I do wonder if I have been partly responsible for the trend, as I have bought about six fountain pens in the last few months. Everyone in Belle’s class is required to write with a fountain pen, and Belle unfortunately hasn’t quite got the hang of pressing gently and evenly, resulting in a costly number of snapped nibs.

It would seem though that Belle’s school are in a minority, and that most schools no longer insist on children using fountain pens. In fact, one headmaster at a school in Stockport even went so far apparently as to ban GCSE pupils from using fountain pens, as he was worried it would affect their exam performance.

Despite getting through them quicker than Bee gets through crates of Angel Delight, Belle loves using a fountain pen. She happily spends time sat up in bed practising her best handwriting, and her choice of pen seems to give her a sense of importance, that makes her take her work just a little bit more seriously. Her pen gives her gravitas, just as lawyers and doctors using fountain pens inspire an air of authority and confidence.

Is this the power of the pen in action?

What do you think? Do you have a special place in your heart for fountain pens or is this possibly the dullest post you’ve read all week?

Photo credit – Linda Cronin

 

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Are you the parent you always thought you’d be, or do you do things a little differently from how you first intended?

I’ve been thinking lately about all the things I do as a parent that I’m not exactly proud of, and wondering if it’s normal to give up so quickly on so many of your principles. Do other parents set out with an idea of the parent they want to be, only to slip into bad habits the minute their baby is born?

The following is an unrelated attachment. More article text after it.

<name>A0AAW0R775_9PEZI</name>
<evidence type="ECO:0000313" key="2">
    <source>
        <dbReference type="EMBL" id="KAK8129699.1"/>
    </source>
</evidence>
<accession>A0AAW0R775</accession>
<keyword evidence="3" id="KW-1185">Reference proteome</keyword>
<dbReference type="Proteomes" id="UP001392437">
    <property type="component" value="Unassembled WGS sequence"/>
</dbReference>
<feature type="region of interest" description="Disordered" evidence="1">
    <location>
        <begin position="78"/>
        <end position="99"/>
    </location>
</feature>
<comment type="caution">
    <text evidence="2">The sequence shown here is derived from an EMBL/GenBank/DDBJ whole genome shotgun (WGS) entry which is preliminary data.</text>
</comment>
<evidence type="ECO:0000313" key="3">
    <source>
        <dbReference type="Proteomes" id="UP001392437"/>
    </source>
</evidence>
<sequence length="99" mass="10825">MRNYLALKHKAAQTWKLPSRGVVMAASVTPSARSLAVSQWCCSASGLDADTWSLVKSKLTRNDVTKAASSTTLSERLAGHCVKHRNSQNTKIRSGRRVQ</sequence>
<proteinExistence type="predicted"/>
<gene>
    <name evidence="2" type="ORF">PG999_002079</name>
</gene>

Take food for instance. We know that sugar is Bad and fruit and vegetables are Good. No one wants to be the mum with the kid hanging off a Fruit Shoot right? Yet how many of us can honestly say the snacks we give our children are always quite as wholesome as they could be? Haven’t you ever sat your toddler in a trolley whilst simultaneously cracking open a packet of chocolate buttons, just so you can do at least the first ten minutes of the shopping in relative peace?

I know I have.

"nutella"

Bell’s first food

Baby names are another one. I can’t bear the whole ‘quirky’ kids names thing. Seriously, what child wants to be burdened with a name like ‘Apple’ all their life? It’s just not fair. So what is Belle’s middle name?

Pixie.

Pixie.

She had a pointy pixie ear when she was born, which I thought would grow out. It didn’t. And the worst bit? I love that she’s called Pixie! That makes me one of those jazz hands parents doesn’t it?

And then there are dummies. Before I had kids I hated the sight of a child with a dummy. How common it looked! How lazy those parents must be!

Yes, I really thought that, and don’t pretend you haven’t either. How judgemental we all are! When your baby has been crying for hours on end though, and you’re about ready to bash it with a rolling pin, a dummy is a very sensible alternative.

The truth is that until you become a parent you really just don’t understand. Everyone says that I know, but it’s true. So when you’re next dishing up chicken nuggets in front of the TV, don’t feel too bad – the slip from the parenting pedestal happens to the best of us.

Photo credit – Aljoharah Saud

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Did you know that today marks the start of Mental Health Awareness Week?

Well now you do.

I’m not going to bleat on about it. We should all know by now that mental health problems are nothing to be ashamed of, and that they can happen to any of us. I’m sure I don’t have to tell you that it’s OK to feel depressed or anxious. It’s alright to ask for help. It’s not a Bad Thing.

Good.

Now that’s out of the way, I can make light of the subject, in my typically British ‘let’s bury any real emotions under a joke’ style.

I wanted to show you this, from the ‘just cheer up yeah?’ school of thought, because it made me smile. (See? It worked already.)

This Mental Health Awareness Week, just be awesome instead.

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I’m definitely not a ‘shopper’ in the ‘Oooh I simply must have yet another pair of shoes’ sense, but one type of shopping I do like is buying presents. To me, shopping for gifts feels like getting all the fun of buying pretty things, but without any of the guilt. It’s a present after all, something you have to buy, so it just can’t be helped can it?